Infection of untransformed cells with a wide-range of non-oncogenic enveloped viruses causes a significant increase in their susceptibility to agglutination by concanavalin A (Con A). The increased Con A agglutinability of these cells is not caused by an increase in the number of Con A sites on the cell surface but involves alteration in the surface properties of infected cells to allow redistribution of Con A receptors to form "patches" following binding of Con A to the cell surface. Similarities between Con A-mediated agglutination of normal cells infected with non-oncogenic viruses and the agglutination response to cells transformed by oncogenic viruses will be reviewed. Finally, the use of Con A as an experimental tool to modify the replication and cytopathogenicity of non-oncogenic viruses grown in mammalian cells will be presented.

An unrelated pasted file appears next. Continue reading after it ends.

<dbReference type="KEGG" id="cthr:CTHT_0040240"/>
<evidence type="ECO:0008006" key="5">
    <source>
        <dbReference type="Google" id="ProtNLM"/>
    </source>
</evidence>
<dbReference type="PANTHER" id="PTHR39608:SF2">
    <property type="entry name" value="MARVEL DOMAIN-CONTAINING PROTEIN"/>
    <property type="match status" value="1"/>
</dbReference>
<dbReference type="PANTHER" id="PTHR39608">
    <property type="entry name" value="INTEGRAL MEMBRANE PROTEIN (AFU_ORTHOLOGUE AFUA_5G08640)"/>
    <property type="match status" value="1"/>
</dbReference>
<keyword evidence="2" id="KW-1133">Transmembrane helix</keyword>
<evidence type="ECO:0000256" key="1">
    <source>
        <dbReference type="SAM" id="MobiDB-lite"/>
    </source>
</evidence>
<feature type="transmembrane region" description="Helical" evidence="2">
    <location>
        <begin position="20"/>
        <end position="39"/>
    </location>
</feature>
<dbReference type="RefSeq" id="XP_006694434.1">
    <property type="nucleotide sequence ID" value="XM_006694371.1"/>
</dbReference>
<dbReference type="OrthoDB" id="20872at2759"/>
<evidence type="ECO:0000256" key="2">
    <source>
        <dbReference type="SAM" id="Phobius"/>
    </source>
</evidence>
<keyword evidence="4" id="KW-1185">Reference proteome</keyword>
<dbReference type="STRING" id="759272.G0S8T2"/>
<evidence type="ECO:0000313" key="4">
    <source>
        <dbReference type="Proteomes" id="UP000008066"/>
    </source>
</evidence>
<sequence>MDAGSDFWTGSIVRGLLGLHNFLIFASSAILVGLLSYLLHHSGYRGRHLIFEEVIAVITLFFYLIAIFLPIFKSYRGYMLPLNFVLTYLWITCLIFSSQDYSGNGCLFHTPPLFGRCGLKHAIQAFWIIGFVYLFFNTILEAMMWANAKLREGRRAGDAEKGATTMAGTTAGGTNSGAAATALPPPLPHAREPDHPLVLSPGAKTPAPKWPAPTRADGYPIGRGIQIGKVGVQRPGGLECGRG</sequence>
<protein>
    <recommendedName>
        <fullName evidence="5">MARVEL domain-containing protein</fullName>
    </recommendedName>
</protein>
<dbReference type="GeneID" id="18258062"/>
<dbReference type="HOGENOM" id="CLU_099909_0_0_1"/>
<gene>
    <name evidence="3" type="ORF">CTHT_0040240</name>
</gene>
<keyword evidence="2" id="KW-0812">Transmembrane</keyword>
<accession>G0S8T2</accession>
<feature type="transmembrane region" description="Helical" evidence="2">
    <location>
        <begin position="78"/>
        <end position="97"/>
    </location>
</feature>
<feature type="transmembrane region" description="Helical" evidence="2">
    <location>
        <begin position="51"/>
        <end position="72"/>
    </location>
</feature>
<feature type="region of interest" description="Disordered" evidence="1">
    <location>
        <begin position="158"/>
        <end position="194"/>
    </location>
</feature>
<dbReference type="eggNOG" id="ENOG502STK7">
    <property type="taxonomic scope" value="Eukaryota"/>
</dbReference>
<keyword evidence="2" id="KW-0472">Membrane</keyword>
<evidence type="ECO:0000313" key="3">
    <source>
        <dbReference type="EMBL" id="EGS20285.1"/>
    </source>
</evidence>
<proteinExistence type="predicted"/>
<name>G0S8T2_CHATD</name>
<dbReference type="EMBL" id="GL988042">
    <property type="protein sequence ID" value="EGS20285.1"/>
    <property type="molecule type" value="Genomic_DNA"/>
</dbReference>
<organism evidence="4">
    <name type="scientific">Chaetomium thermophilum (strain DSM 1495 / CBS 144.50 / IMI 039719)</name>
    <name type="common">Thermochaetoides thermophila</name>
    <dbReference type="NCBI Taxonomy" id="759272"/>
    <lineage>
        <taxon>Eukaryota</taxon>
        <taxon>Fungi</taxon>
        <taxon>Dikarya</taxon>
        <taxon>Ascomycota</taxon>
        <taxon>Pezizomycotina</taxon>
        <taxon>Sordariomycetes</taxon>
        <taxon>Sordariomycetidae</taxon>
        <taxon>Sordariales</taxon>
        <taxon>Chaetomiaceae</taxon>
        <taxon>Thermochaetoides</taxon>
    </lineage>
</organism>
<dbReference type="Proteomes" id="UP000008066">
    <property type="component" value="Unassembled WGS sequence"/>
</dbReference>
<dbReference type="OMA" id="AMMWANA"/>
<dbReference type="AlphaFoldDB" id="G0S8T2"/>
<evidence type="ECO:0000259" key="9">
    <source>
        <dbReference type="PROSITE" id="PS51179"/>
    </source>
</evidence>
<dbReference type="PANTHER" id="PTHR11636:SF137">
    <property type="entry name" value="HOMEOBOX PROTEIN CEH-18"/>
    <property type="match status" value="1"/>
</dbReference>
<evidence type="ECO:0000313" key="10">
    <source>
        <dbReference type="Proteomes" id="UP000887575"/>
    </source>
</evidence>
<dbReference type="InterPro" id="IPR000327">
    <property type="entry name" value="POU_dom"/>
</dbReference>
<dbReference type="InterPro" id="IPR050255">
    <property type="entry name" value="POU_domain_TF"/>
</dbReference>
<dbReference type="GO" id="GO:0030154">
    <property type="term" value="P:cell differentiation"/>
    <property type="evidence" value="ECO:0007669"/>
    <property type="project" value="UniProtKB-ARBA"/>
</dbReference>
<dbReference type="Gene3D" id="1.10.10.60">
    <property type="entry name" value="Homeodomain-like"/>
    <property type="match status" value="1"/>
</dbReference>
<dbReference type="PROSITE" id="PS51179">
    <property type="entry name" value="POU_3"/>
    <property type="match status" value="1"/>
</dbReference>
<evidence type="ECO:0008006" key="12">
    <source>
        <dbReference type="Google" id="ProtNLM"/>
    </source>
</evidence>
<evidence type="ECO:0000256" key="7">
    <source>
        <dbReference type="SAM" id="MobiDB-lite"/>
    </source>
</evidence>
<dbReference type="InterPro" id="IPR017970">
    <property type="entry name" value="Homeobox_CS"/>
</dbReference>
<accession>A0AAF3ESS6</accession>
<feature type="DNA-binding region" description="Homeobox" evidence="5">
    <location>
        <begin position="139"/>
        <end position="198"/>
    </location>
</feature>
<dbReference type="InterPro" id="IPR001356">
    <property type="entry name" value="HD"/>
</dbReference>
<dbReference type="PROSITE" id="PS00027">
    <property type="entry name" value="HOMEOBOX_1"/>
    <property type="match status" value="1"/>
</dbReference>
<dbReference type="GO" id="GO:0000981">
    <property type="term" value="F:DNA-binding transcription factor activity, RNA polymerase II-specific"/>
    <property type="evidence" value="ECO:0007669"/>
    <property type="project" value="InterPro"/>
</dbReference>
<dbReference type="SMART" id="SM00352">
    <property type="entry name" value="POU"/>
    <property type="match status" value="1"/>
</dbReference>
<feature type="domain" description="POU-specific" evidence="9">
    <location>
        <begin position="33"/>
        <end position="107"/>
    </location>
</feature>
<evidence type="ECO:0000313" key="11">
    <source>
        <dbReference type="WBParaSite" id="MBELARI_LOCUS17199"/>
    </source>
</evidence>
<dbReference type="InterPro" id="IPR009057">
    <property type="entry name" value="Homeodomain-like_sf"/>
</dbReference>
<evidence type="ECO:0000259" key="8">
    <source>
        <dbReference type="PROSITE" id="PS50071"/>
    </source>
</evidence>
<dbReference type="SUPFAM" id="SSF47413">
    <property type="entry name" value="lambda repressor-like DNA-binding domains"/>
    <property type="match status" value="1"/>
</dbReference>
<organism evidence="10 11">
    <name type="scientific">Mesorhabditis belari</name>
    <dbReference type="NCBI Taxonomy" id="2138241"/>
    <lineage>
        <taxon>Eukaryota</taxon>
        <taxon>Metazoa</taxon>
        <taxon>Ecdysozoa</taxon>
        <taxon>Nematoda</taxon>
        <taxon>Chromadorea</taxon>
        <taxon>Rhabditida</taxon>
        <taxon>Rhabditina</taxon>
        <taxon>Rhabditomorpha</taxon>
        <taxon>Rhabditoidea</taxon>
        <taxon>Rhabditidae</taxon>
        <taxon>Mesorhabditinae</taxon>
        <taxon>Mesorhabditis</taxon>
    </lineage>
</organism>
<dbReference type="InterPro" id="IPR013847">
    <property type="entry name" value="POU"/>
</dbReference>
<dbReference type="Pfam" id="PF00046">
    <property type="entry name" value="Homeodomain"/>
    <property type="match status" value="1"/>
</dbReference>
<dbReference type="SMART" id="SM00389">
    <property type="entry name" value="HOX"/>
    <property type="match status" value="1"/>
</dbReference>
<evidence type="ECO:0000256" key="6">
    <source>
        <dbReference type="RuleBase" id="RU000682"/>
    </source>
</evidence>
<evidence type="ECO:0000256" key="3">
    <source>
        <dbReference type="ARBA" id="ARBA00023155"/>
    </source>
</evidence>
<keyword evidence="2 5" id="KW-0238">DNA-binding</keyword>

ASJC Scopus subject areas
- Biochemistry, Genetics and Molecular Biology(all)